Little Rocket Man, I Presume
(Door Hugo Kijne te Hoboken USA)
The White House is beginning to look like an empty nest. Since the beginning of the Trump administration there has been a 43% turnover of its original staff, but the president maintains that he can still recruit the best people for any position. The latest to depart is Gary Cohn, who lost his appetite to stay on Trump’s team when Trump, against his advice, announced tariffs on steel and aluminum. That announcement was apparently triggered by Trump’s being upset by the departure of Hope Hicks, but it was also a promise he had campaigned on. The president is apparently not aware that the rust belt, where he won big in the election, is rapidly changing, and that a city like Pittsburg is now becoming a high tech hub. He doesn’t hear those things from his remaining economic advisors: Peter Navarro, who is generally considered a loonie by the economic profession, and Wilbur Ross, who is best known for falling asleep during meetings. Trump’s protectionism goes against both GOP free market orthodoxy and more liberal globalism, and in spite of the fact that he promised considerable flexibility in applying the tariffs there is fear of trade wars in both camps.
In the meantime the Mueller investigation is covering new territory. It turns out that a meeting of Trump’s representative Eric Prince with a Russian oligarch on the Seychelles was engineered by UAE officials, with the intention to set up a backchannel with Moscow. Prince lied about it under oath while testifying to Congress and will have to account for that. Of an entirely different caliber is the battle between porn star Stormy Daniels and Trump’s legal team about a contract that would oblige Daniels not to talk about her relationship with Trump, in exchange for $130,000 paid to her by one of Trump’s lawyers, Mickey Cohen. For Mueller the interesting question is where the money came from, Cohen or Trump. If it came from Cohen it was an illegal campaign contribution, since its purpose was to eliminate a potential obstacle for Trump’s election, and if it came from Trump it was a campaign expense that has not been reported. Daniels claims that the agreement is not valid because Trump never signed it and because Cohen broke it by talking about it to the press. Trump’s lawyers try to keep her silent via a temporary restraining order issued by an arbitrator, which Daniels is challenging in court.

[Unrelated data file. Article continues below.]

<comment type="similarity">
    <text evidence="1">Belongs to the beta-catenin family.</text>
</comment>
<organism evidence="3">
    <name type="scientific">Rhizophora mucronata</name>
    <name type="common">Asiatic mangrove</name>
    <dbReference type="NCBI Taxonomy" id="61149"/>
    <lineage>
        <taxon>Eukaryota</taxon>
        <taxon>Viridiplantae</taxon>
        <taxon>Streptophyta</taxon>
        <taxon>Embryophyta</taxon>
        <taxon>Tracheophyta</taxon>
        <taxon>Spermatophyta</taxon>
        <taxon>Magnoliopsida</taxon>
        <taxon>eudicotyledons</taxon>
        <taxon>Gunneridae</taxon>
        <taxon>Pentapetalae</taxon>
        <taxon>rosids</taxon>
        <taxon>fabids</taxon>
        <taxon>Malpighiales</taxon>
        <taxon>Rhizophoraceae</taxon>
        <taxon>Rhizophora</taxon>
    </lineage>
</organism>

Things got worse for Trump when the news broke that he had spoken with Reince Priebus and White House Counsel McGahn about their interviews by Mueller, and in particular that he had put pressure on McGahn to lie about Trump’s attempts to fire Mueller, something McGahn had to report to Mueller. Other than that he doesn’t pay his bills this is why prominent law firms didn’t take Trump on as a client. He doesn’t listen to his lawyers and violates too many basic rules.
To save the week and to keep the Mueller proble off the front pages Trump came with a surprise of Wag the Dog caliber. Yesterday afternoon he walked into the White House press room and announced that a South Korean delegation visiting Washington would soon have important news. On the White House grounds the South Koreans told the press that Kim Jong-un had invited Trump for a meeting, and that Trump had accepted.
It was a message that rocked Washington. For more than twenty years North Korean leaders have tried to get a meeting with a US President on equal footing and without preconditions, and Trump just gave it to them. He has very few experts to advise him, but apparently trusts his instincts. DC is holding its breath.
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